Saffeir also expressed her concern that “the DOT is not wanting to take responsibility in dealing with that crew.” The DOT representative disagreed, saying, “No, we just want one more management tool – being able to pull their license.”

Eckert suggested that “you could have a policy that if the same crew had two violations, we could suspend its license.” Staff member Paul Gregory asked, “How many applicator licenses has this Board revoked in the last 10 years? None.”

The Board eventually granted the variance, although Saffeir said that she was “still frustrated. I don’t think the DOT managers are dealing with their employees.”

Third Annual Emergency Registration

For the third year in a row, the Board was requested to petition the EPA for a specific exemption for Goal 2XL and Goal 1.6 E to control field pansy and wood sorrel in strawberry fields. The request was supported by the University of Maine Small Fruit and Vegetable Specialist, Dave Handley. Apparently Canadian straw contaminated with weed seeds was the source of this weed problem.

The request was approved, but with Jo D. Saffeir suggesting that Cooperative Extension should get involved so that the weed problem doesn’t spread. Saffeir and Eckert both brought up the fact that these weeds are controlled well by organic growers who rotate their crops frequently.

Brown Tail Moth Creating More Problems

Richard Bradbury of the Maine Forest Service provided an update on the 1998 program to control the Brown Tail Moth on several islands and in a few towns in the Casco Bay area. This year six times more area was treated than last year – e.g., 31 acres (1600 residents), and the moth has moved north as far as Wiscasset and Boothbay. The pesticide used, tebufenozide (Confirm 2F), is very effective, but its effect on lobsters remains unknown. The $15,000 to $20,000 needed to study this problem is not available, and even if the study were conducted, results wouldn’t be available for three years. Some lobsters are being kept in cages near application sites to look for potential problems, and the BPC staff toxicologist, Lebelle Hicks, will continue to meet with the Dept. of Marine Resources to follow this issue. Unfortunately, information about the effectiveness of various preparations of Bacillus thuringiensis on the moth was unavailable, since the expert in this area, Norman Dubois, had died.

Bradbury said that a few people had complained to him informally about the spray program, but none made a formal complaint. F. Marina Schauffler of Falmouth, however, did write a letter to the Board asking for better notification before sprays were made, and better timing of sprays, noting that schoolchildren were exposed while waiting for buses and that people walking or traveling to work were exposed, since spraying occurred at prime commuting time.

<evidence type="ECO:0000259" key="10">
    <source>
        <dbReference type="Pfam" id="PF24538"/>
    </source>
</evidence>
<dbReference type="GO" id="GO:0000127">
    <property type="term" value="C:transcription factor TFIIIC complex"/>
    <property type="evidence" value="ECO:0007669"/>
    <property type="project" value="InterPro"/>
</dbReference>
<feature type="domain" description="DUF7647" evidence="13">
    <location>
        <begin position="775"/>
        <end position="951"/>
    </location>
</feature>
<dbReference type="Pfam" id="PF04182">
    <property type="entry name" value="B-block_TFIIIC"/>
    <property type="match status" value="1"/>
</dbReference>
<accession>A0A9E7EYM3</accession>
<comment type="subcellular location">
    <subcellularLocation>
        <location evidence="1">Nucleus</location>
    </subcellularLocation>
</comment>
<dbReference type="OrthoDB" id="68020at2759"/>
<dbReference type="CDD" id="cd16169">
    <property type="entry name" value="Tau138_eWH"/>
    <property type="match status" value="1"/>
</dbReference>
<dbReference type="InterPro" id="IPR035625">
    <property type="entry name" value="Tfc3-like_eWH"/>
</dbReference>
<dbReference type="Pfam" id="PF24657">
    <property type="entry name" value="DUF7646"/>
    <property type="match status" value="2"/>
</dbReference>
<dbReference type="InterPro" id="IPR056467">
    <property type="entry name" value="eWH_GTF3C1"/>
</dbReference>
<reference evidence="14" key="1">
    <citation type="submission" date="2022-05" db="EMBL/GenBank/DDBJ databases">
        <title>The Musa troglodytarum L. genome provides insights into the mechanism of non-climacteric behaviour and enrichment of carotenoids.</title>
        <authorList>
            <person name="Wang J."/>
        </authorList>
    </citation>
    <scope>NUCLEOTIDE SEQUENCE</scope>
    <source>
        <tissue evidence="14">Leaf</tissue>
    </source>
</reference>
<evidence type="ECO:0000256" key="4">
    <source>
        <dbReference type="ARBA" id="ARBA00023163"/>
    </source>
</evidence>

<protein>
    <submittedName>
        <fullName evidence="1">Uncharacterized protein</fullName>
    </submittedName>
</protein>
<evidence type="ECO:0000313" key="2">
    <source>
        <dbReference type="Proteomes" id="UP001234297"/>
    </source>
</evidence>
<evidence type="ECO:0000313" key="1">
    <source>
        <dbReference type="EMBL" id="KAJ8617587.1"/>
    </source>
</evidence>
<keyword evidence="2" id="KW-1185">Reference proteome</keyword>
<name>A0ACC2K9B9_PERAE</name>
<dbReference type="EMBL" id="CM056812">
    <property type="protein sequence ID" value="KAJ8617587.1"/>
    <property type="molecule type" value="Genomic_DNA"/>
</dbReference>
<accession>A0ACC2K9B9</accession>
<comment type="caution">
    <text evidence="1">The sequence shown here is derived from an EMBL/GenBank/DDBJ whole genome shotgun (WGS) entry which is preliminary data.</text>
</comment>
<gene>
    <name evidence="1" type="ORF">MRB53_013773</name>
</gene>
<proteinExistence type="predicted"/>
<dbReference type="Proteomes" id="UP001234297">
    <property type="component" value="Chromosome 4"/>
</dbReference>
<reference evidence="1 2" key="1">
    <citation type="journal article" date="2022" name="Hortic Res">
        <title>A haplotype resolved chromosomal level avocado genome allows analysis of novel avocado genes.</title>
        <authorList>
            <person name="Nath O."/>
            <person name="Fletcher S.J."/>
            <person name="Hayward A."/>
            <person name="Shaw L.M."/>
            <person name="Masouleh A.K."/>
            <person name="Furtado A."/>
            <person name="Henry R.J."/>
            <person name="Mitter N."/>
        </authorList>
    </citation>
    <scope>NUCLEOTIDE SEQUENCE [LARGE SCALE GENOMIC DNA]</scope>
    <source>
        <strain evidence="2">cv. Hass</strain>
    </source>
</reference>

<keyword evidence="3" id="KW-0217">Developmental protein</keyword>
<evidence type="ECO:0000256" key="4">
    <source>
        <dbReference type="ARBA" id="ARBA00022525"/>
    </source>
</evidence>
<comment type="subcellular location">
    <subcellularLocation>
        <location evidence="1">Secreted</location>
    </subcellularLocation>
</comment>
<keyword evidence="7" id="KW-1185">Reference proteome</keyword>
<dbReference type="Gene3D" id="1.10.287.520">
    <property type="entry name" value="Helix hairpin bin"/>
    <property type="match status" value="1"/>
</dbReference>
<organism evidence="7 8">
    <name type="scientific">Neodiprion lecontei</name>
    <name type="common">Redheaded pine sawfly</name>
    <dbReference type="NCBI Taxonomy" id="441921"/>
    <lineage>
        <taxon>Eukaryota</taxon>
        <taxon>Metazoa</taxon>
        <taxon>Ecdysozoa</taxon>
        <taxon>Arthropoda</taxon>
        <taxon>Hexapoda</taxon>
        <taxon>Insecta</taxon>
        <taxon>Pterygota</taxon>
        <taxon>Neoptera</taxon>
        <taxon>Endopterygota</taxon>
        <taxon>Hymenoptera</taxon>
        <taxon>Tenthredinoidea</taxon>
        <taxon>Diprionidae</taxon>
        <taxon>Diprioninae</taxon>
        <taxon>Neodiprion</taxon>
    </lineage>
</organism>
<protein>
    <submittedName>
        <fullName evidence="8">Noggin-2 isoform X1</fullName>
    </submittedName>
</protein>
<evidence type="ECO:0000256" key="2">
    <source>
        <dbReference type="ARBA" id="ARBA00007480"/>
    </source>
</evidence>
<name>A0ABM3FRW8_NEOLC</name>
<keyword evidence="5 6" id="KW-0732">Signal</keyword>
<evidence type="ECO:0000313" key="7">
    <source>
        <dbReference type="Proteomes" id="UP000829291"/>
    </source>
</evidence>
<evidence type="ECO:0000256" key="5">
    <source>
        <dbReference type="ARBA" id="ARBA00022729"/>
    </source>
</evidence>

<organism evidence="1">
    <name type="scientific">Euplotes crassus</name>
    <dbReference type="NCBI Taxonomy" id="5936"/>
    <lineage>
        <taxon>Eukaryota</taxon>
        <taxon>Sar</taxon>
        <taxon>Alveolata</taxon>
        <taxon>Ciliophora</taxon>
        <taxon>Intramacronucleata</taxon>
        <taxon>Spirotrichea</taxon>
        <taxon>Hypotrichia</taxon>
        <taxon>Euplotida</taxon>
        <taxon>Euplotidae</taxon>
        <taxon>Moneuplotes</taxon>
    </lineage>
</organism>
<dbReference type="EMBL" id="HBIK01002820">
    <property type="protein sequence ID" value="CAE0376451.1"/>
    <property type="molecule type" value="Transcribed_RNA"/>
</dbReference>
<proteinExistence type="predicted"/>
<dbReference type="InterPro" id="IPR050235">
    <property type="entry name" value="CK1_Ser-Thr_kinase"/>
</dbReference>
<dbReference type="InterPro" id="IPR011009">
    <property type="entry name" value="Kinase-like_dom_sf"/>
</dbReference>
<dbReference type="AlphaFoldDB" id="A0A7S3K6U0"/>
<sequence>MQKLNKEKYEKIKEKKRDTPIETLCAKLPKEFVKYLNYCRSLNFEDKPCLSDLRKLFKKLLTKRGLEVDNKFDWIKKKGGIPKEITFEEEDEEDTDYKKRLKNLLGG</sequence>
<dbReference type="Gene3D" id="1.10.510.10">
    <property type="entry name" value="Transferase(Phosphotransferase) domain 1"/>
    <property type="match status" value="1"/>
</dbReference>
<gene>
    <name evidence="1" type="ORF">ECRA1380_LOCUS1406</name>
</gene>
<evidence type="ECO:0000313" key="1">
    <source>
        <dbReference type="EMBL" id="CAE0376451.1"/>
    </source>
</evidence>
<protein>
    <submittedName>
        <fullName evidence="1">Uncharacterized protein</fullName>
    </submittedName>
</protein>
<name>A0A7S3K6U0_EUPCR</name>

Schauffler told The MOF&G after the meeting that she found the Board’s treatment of the issue “pretty perfunctory;” that Saffeir was the only member asking questions. When Saffeir asked Bradbury about timing of the sprays, he said he didn’t think that the timing needed to be better, according to Schauffler. He did talk with Schauffler in the hallway later and agreed that a telephone notification system might work for residents.

Schauffler said that she was “taken aback” when the Board moved on to the next topic, since, when Saviello asked if anyone had further questions, she thought that his request was directed at the Board and that he never made a point of asking if members of the public wanted to comment. She did say that Saffeir was very helpful to her, calling her the night before the meeting to make sure she knew when and where the meeting was, and reading parts of Bradbury’s report to her.

Paul Gregory, Public Information Officer on the BPC staff, said after the meeting that the staff was surprised at the lack of public comment on the issue, too, and realized that such comment may not have been properly invited. The staff discussed ways to involve the public more.

Resident’s Request for Pesticide-Free Area Tabled

The Board received a petition from the Disability Rights Center of Augusta for a critical pesticide control area designation for Mary Ellen Valentine of 19 Morrill Avenue in Gorham. The request sought to create a pesticide-free zone that would be 500 yards in radius around the perimeter of her property, which would prevent the use of any pesticides on eight neighboring properties. Under the provisions of Chapter 60, the petitioner must specify the reasons for seeking the designation. In this case, Valentine said it was to protect her health and life as well as to protect birds and pets in the neighborhood.

The Board said that health effects on birds would be difficult to prove, and that Valentine’s application was incomplete because it did not show that her maladies were caused by pesticides being used near her home. Her lawyer was told how to document her health effects in order to make a stronger argument of her need for a pesticide-free zone.

Concerns About Mosquito Spraying

A Freeport citizen wrote a letter to the Board complaining about airblasting of her neighbor’s land for mosquito control. The product used was Marlate (malathion). Unfortunately, the BPC staff received the letter too long after the incident. “If a person complains formally about drift, we send an inspector,” said Gregory after the meeting. “If we get a letter two weeks after [the application], we’re powerless.” BPC director Bob Batteese did write a letter to the citizen telling how the notification provision of Chapter 22 works.

The next meeting will be on Friday, Sept. 11, in Bangor.

– Jean English